Bush Admin to Offer $170 mln for Solar Energy
WASHINGTON (Reuters) – The Bush administration said on Wednesday it would offer $170 million to public and private partnerships to make solar energy more competitive with conventional electricity sources by 2015.
The funding would be for three years, beginning in fiscal-year 2007. It would require industry-led teams to match each dollar the government gives them toward the project, which could generate an additional $170 million.
The U.S. Energy Department said projects would need to focus on improving so-called photovoltaic cell technology which produces energy when exposed to light.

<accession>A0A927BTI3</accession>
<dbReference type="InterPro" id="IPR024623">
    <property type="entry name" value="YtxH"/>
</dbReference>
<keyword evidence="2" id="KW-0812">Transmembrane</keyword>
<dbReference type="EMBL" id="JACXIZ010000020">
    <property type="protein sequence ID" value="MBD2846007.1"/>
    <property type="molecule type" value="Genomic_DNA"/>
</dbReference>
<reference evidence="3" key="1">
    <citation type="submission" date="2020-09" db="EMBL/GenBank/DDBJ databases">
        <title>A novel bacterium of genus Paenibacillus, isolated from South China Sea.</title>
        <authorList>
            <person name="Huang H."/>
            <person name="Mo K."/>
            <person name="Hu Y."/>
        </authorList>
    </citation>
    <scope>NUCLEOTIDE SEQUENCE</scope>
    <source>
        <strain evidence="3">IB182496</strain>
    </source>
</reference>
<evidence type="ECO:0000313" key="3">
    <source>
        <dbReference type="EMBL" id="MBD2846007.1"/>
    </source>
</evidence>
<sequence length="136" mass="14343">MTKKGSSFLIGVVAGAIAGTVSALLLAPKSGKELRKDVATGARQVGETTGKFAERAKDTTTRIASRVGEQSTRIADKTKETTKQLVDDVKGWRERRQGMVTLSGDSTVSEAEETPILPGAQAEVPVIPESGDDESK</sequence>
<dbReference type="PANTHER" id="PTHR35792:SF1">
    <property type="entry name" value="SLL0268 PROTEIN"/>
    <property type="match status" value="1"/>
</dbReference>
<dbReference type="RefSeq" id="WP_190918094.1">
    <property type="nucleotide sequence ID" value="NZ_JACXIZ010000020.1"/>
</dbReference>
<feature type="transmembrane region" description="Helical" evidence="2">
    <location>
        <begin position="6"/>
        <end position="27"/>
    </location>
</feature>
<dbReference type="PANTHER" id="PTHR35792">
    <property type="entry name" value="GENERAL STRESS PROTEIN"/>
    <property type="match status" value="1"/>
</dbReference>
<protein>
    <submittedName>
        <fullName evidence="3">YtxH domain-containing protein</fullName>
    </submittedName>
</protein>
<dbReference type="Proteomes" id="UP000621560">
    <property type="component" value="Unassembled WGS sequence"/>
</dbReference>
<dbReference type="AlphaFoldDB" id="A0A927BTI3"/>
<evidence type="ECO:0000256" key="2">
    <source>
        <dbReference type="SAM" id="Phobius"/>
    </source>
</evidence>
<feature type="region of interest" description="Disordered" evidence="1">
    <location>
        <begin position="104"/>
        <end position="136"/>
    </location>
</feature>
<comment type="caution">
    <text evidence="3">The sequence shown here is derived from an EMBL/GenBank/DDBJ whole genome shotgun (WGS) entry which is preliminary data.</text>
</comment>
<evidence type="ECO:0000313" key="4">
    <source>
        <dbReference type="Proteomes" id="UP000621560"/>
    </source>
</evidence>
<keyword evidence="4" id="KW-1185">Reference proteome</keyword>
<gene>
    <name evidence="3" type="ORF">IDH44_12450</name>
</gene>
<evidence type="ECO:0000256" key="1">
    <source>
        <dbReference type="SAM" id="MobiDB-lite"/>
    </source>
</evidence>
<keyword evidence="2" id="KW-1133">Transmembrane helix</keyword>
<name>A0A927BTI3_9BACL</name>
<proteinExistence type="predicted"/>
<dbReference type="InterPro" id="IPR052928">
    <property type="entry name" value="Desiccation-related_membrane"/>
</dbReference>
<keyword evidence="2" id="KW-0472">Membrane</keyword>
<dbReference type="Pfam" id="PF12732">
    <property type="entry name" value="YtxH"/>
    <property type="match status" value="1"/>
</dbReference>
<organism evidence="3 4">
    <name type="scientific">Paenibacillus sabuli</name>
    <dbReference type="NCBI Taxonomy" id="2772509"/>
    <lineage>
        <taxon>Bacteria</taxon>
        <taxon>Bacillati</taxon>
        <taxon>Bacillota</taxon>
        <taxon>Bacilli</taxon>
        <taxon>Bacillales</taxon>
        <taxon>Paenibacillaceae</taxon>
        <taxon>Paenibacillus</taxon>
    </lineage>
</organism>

“We will be asking the winning partnerships to focus their work on new manufacturing techniques as well as new component designs that will allow us to bring down the cost of producing photovoltaic fuel cells as quickly as possible,” said U.S. Energy Secretary Sam Bodman.
U.S. Energy Department said the projects are part of the administration’s Solar America Initiative which seeks in part to reduce photovoltaic costs from 13-22 cents per kilowatt to 9-18 cents per kilowatt by 2010.
The $170 million contribution by the administration is subject to funding from Congress.